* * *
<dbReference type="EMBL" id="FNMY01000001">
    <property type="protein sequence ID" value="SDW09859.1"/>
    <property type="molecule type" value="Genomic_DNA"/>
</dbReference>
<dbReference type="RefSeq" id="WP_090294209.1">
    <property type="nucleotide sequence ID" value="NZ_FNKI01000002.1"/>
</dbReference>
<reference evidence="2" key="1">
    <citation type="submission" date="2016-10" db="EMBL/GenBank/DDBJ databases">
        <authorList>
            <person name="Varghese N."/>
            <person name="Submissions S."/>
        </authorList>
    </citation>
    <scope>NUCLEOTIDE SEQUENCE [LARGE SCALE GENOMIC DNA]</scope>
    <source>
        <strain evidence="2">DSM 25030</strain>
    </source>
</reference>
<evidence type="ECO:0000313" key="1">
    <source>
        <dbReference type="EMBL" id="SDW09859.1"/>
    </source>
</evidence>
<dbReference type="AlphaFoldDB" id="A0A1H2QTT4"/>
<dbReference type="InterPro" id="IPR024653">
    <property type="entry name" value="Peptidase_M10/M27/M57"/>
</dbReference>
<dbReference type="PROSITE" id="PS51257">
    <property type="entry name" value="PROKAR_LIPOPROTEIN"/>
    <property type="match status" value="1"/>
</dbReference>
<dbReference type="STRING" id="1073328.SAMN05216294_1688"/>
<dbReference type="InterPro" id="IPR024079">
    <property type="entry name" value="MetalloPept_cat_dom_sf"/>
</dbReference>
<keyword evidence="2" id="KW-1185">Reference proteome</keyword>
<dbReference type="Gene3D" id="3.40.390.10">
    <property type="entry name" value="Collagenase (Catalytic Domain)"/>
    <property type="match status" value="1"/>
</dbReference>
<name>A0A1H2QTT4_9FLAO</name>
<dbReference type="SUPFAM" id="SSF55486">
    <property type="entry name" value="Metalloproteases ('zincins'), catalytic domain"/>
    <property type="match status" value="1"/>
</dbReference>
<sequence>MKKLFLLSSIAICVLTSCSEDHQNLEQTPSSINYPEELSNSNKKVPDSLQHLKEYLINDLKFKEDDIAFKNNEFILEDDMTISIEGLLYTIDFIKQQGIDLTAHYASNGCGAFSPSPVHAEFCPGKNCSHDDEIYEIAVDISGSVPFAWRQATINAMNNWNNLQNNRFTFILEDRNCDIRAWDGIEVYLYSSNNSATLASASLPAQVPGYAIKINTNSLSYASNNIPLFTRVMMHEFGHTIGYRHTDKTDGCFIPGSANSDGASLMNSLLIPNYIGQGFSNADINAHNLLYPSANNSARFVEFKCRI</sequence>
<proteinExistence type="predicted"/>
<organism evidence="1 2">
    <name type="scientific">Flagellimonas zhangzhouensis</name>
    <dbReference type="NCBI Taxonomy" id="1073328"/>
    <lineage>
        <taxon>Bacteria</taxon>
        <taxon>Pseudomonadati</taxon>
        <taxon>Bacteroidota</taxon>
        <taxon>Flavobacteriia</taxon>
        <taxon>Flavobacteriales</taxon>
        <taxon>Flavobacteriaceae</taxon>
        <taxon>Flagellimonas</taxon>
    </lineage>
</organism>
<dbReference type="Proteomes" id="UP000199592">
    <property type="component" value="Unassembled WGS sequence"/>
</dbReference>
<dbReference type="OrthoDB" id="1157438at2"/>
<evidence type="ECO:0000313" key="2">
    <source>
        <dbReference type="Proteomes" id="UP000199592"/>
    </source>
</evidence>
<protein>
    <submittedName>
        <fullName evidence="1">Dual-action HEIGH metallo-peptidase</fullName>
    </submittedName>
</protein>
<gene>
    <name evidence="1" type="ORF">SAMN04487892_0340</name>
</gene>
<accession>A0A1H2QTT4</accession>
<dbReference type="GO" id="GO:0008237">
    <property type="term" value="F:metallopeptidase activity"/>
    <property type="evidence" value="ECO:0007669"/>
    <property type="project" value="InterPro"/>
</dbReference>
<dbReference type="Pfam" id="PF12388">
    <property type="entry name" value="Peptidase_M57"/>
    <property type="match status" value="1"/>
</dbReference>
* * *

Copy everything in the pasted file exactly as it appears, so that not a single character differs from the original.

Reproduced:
<dbReference type="EMBL" id="FNMY01000001">
    <property type="protein sequence ID" value="SDW09859.1"/>
    <property type="molecule type" value="Genomic_DNA"/>
</dbReference>
<dbReference type="RefSeq" id="WP_090294209.1">
    <property type="nucleotide sequence ID" value="NZ_FNKI01000002.1"/>
</dbReference>
<reference evidence="2" key="1">
    <citation type="submission" date="2016-10" db="EMBL/GenBank/DDBJ databases">
        <authorList>
            <person name="Varghese N."/>
            <person name="Submissions S."/>
        </authorList>
    </citation>
    <scope>NUCLEOTIDE SEQUENCE [LARGE SCALE GENOMIC DNA]</scope>
    <source>
        <strain evidence="2">DSM 25030</strain>
    </source>
</reference>
<evidence type="ECO:0000313" key="1">
    <source>
        <dbReference type="EMBL" id="SDW09859.1"/>
    </source>
</evidence>
<dbReference type="AlphaFoldDB" id="A0A1H2QTT4"/>
<dbReference type="InterPro" id="IPR024653">
    <property type="entry name" value="Peptidase_M10/M27/M57"/>
</dbReference>
<dbReference type="PROSITE" id="PS51257">
    <property type="entry name" value="PROKAR_LIPOPROTEIN"/>
    <property type="match status" value="1"/>
</dbReference>
<dbReference type="STRING" id="1073328.SAMN05216294_1688"/>
<dbReference type="InterPro" id="IPR024079">
    <property type="entry name" value="MetalloPept_cat_dom_sf"/>
</dbReference>
<keyword evidence="2" id="KW-1185">Reference proteome</keyword>
<dbReference type="Gene3D" id="3.40.390.10">
    <property type="entry name" value="Collagenase (Catalytic Domain)"/>
    <property type="match status" value="1"/>
</dbReference>
<name>A0A1H2QTT4_9FLAO</name>
<dbReference type="SUPFAM" id="SSF55486">
    <property type="entry name" value="Metalloproteases ('zincins'), catalytic domain"/>
    <property type="match status" value="1"/>
</dbReference>
<sequence>MKKLFLLSSIAICVLTSCSEDHQNLEQTPSSINYPEELSNSNKKVPDSLQHLKEYLINDLKFKEDDIAFKNNEFILEDDMTISIEGLLYTIDFIKQQGIDLTAHYASNGCGAFSPSPVHAEFCPGKNCSHDDEIYEIAVDISGSVPFAWRQATINAMNNWNNLQNNRFTFILEDRNCDIRAWDGIEVYLYSSNNSATLASASLPAQVPGYAIKINTNSLSYASNNIPLFTRVMMHEFGHTIGYRHTDKTDGCFIPGSANSDGASLMNSLLIPNYIGQGFSNADINAHNLLYPSANNSARFVEFKCRI</sequence>
<proteinExistence type="predicted"/>
<organism evidence="1 2">
    <name type="scientific">Flagellimonas zhangzhouensis</name>
    <dbReference type="NCBI Taxonomy" id="1073328"/>
    <lineage>
        <taxon>Bacteria</taxon>
        <taxon>Pseudomonadati</taxon>
        <taxon>Bacteroidota</taxon>
        <taxon>Flavobacteriia</taxon>
        <taxon>Flavobacteriales</taxon>
        <taxon>Flavobacteriaceae</taxon>
        <taxon>Flagellimonas</taxon>
    </lineage>
</organism>
<dbReference type="Proteomes" id="UP000199592">
    <property type="component" value="Unassembled WGS sequence"/>
</dbReference>
<dbReference type="OrthoDB" id="1157438at2"/>
<evidence type="ECO:0000313" key="2">
    <source>
        <dbReference type="Proteomes" id="UP000199592"/>
    </source>
</evidence>
<protein>
    <submittedName>
        <fullName evidence="1">Dual-action HEIGH metallo-peptidase</fullName>
    </submittedName>
</protein>
<gene>
    <name evidence="1" type="ORF">SAMN04487892_0340</name>
</gene>
<accession>A0A1H2QTT4</accession>
<dbReference type="GO" id="GO:0008237">
    <property type="term" value="F:metallopeptidase activity"/>
    <property type="evidence" value="ECO:0007669"/>
    <property type="project" value="InterPro"/>
</dbReference>
<dbReference type="Pfam" id="PF12388">
    <property type="entry name" value="Peptidase_M57"/>
    <property type="match status" value="1"/>
</dbReference>